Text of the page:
Sunday, May 20, 2018
Outdoors

Outdoors news and notes: St. Petersburg sailor Ed Baird reaches semifinals of greatest U.S. sailor contest

Making news

St. Petersburg Sailor Falls Final Four vote

Who is the greatest American sailor? St. Petersburg's Ed Baird, a past winner of the America's Cup as a helmsman and as a coach, recently made it to the final four of an online contest sponsored by U.S. Sailing to determine the United States' best sailor. Baird, who got his start at the St. Petersburg Yacht Club, lost to Dennis Conner in the semifinals. Not too shabby, considering Conner has four Cup wins, an Olympic medal and three yachtsman of the year awards.

The contest, which ends Monday at 11:59 p.m., started with 64 sailors, a format similar to the old NCAA basketball tournament. There were four divisions, and sailors were seeded 1 through 16 in each. In addition to Baird and Conner, the list of living legends included Clearwater's Paige and Zach Railey, St. Petersburg's Mark Mendelblatt, USF women's sailing coach Allison Jolly, Buddy Melges, and Anna Tunnicliffe.

Sailing fans can cast a vote and receive a chance to win a grand prize that includes the ultimate America's Cup experience next month in San Francisco. In the finals, Conner will face Melges, who won the 1972 Olympic gold medal in Soling. Vote at ussailingentry.com.

Public Safety

Season stimulates large reptiles

It's hot and humid, the kind of weather that puts alligators on the move. These cold-blooded reptiles love the summer, when they can fatten up on fish, turtles, ducks and more.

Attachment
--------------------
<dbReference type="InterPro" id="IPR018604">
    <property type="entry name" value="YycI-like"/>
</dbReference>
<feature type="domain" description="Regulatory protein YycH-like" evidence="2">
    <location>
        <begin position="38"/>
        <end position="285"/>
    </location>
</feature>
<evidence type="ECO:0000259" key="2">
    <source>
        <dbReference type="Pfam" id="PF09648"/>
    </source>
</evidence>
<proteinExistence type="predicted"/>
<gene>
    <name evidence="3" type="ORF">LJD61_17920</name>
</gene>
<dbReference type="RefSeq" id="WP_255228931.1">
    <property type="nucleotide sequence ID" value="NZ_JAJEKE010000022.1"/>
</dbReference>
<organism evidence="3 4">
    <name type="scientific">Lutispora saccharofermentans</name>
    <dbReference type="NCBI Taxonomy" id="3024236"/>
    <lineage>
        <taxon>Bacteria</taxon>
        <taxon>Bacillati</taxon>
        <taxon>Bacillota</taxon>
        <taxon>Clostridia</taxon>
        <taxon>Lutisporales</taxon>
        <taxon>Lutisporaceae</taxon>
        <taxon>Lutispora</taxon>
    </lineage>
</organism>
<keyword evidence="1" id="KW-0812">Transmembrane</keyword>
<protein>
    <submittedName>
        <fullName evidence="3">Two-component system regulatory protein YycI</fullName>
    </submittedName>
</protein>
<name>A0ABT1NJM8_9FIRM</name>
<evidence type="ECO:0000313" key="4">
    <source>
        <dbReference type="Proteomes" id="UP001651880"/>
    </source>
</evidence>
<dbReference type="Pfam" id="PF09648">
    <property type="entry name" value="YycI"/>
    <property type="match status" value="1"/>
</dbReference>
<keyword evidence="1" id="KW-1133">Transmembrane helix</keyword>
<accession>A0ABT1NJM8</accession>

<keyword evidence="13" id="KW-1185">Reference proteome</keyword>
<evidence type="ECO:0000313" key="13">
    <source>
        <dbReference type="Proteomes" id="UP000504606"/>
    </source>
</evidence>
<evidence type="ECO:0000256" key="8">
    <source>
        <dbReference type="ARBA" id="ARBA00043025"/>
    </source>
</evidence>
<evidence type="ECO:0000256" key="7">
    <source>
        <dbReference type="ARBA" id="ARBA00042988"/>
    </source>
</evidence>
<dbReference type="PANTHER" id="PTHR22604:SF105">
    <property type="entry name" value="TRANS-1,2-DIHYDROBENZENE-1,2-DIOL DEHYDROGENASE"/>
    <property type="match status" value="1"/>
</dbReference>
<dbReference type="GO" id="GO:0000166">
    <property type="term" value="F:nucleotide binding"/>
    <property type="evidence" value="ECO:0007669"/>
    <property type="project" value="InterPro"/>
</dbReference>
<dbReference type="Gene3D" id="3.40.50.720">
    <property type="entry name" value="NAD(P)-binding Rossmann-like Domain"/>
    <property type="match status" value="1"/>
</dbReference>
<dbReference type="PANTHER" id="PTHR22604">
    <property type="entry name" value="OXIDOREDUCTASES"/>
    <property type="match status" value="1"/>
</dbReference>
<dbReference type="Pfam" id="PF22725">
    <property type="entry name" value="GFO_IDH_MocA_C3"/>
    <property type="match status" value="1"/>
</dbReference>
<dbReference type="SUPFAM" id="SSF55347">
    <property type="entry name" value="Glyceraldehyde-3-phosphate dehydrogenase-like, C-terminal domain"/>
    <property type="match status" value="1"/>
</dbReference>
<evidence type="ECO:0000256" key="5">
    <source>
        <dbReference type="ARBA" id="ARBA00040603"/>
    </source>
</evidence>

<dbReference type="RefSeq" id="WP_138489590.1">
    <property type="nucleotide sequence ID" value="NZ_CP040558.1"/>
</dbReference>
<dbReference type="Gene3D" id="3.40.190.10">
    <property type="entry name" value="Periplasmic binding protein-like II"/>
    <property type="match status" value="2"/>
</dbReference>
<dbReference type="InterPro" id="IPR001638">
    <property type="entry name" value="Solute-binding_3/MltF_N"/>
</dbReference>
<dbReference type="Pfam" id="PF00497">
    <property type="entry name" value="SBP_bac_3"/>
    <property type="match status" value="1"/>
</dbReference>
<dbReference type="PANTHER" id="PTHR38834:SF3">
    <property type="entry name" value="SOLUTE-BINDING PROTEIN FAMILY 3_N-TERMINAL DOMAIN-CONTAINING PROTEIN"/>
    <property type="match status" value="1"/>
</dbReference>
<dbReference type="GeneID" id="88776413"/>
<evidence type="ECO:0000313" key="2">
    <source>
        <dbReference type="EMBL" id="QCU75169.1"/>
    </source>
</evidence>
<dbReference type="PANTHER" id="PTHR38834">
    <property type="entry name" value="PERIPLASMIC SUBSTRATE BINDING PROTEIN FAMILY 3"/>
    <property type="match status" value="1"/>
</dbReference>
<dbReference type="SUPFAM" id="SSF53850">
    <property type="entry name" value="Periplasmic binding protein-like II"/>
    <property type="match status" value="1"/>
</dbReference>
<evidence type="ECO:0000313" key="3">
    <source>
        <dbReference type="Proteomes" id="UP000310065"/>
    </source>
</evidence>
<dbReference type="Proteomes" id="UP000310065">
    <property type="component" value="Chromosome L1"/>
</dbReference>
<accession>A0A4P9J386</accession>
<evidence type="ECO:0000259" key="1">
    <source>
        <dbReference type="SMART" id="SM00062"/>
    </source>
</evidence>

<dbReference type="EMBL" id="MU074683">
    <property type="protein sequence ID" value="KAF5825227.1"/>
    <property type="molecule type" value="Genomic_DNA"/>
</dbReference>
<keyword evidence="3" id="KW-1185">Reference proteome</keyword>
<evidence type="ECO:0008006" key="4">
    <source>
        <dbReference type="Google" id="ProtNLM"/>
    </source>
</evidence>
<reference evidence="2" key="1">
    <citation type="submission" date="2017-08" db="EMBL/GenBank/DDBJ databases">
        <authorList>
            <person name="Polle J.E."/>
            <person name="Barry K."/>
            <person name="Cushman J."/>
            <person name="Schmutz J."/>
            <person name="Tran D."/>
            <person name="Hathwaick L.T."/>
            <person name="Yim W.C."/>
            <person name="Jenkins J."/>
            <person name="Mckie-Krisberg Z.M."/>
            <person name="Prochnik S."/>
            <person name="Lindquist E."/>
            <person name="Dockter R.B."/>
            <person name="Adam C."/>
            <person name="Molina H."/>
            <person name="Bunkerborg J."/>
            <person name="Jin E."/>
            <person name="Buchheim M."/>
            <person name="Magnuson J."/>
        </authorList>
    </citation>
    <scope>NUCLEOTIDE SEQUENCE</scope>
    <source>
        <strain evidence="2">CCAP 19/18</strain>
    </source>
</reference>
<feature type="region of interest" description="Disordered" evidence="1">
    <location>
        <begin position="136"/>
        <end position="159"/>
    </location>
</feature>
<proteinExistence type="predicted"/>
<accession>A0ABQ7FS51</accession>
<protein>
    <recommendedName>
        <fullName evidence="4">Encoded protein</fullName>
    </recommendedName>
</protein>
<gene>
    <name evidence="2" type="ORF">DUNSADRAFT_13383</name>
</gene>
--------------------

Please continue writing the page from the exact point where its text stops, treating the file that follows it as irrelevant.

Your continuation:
Florida is home to two native crocodilian species: the American alligator, which is found in every county in the state, and the American crocodile, which is confined to the coastal areas of southeast and southwest Florida. Both reptiles can be dangerous, so anglers and boaters should give them a wide berth.

Alligators typically grab prey in the water, or within a yard or two of the water's edge. In two-thirds of the attacks on humans, the victim never sees the gator coming. In most cases, the gator strikes from beneath. Most attacks occur in residential areas — canals, lakes, golf course ponds — where the reptiles have grown accustomed to seeing humans. The best advice to avoid becoming a statistic is to stay out of freshwater at dawn, dusk and at night, when gators are most active.

If you encounter an alligator that poses a threat to you, your pets or property, call the Florida Fish and Wildlife Conservation Commission's nuisance alligator hotline toll-free at 1-866-392-4286. To learn more, go to MyFWC.com/alligator.

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Solunar chart

AM PM

Minor Major Minor Major

7/13 1:45 7:50 2:00 8:10

7/14 2:25 8:30 2:40 8:55

7/15 3:10 9:15 3:25 9:40

7/16 3:55 10:00 4:10 10:25

7/17 4:35 10:45 4:55 11:10

7/18 5:25 11:35 5:45 0

7/19 6:15 12:00 6:30 12:20



Comments

Captainís Corner: Catching a giant cobia

Cobia is the topic this week. Capt. Tom Markham, aboard the Simply Hooked, was beginning his daily bait routine. It turned out that one of the markers located near Clearwater Pass, surprisingly, had a giant fish waiting for him. The captain slid up t...